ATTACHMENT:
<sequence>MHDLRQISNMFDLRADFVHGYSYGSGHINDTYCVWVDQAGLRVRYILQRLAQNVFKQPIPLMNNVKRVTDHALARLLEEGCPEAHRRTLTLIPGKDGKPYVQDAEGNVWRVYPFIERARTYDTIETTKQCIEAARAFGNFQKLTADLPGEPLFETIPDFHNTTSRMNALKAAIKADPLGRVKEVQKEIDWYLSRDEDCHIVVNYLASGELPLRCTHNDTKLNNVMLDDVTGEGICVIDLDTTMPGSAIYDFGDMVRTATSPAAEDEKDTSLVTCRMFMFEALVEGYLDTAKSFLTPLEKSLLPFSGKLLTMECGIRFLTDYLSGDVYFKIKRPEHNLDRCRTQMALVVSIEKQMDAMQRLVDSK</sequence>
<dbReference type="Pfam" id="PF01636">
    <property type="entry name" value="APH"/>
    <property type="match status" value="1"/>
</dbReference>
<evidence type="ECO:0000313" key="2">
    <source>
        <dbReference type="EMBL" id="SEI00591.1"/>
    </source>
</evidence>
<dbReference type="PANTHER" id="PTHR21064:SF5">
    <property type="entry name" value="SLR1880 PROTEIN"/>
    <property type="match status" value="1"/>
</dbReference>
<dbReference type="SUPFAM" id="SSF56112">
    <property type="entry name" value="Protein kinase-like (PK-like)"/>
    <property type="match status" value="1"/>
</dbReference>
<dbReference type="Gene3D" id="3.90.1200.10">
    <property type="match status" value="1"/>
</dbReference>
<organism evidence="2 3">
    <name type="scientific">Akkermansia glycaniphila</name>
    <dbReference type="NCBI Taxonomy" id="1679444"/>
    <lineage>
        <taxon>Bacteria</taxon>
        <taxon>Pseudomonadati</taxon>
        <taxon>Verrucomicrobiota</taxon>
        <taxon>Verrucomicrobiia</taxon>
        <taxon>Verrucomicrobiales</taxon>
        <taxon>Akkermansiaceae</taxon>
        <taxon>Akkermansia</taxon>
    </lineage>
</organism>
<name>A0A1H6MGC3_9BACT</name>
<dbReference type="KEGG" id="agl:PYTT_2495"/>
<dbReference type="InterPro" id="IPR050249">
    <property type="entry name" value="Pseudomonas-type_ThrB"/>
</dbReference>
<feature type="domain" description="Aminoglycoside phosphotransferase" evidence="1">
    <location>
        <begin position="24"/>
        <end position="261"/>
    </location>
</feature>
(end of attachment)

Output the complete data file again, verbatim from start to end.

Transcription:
<sequence>MHDLRQISNMFDLRADFVHGYSYGSGHINDTYCVWVDQAGLRVRYILQRLAQNVFKQPIPLMNNVKRVTDHALARLLEEGCPEAHRRTLTLIPGKDGKPYVQDAEGNVWRVYPFIERARTYDTIETTKQCIEAARAFGNFQKLTADLPGEPLFETIPDFHNTTSRMNALKAAIKADPLGRVKEVQKEIDWYLSRDEDCHIVVNYLASGELPLRCTHNDTKLNNVMLDDVTGEGICVIDLDTTMPGSAIYDFGDMVRTATSPAAEDEKDTSLVTCRMFMFEALVEGYLDTAKSFLTPLEKSLLPFSGKLLTMECGIRFLTDYLSGDVYFKIKRPEHNLDRCRTQMALVVSIEKQMDAMQRLVDSK</sequence>
<dbReference type="Pfam" id="PF01636">
    <property type="entry name" value="APH"/>
    <property type="match status" value="1"/>
</dbReference>
<evidence type="ECO:0000313" key="2">
    <source>
        <dbReference type="EMBL" id="SEI00591.1"/>
    </source>
</evidence>
<dbReference type="PANTHER" id="PTHR21064:SF5">
    <property type="entry name" value="SLR1880 PROTEIN"/>
    <property type="match status" value="1"/>
</dbReference>
<dbReference type="SUPFAM" id="SSF56112">
    <property type="entry name" value="Protein kinase-like (PK-like)"/>
    <property type="match status" value="1"/>
</dbReference>
<dbReference type="Gene3D" id="3.90.1200.10">
    <property type="match status" value="1"/>
</dbReference>
<organism evidence="2 3">
    <name type="scientific">Akkermansia glycaniphila</name>
    <dbReference type="NCBI Taxonomy" id="1679444"/>
    <lineage>
        <taxon>Bacteria</taxon>
        <taxon>Pseudomonadati</taxon>
        <taxon>Verrucomicrobiota</taxon>
        <taxon>Verrucomicrobiia</taxon>
        <taxon>Verrucomicrobiales</taxon>
        <taxon>Akkermansiaceae</taxon>
        <taxon>Akkermansia</taxon>
    </lineage>
</organism>
<name>A0A1H6MGC3_9BACT</name>
<dbReference type="KEGG" id="agl:PYTT_2495"/>
<dbReference type="InterPro" id="IPR050249">
    <property type="entry name" value="Pseudomonas-type_ThrB"/>
</dbReference>
<feature type="domain" description="Aminoglycoside phosphotransferase" evidence="1">
    <location>
        <begin position="24"/>
        <end position="261"/>
    </location>
</feature>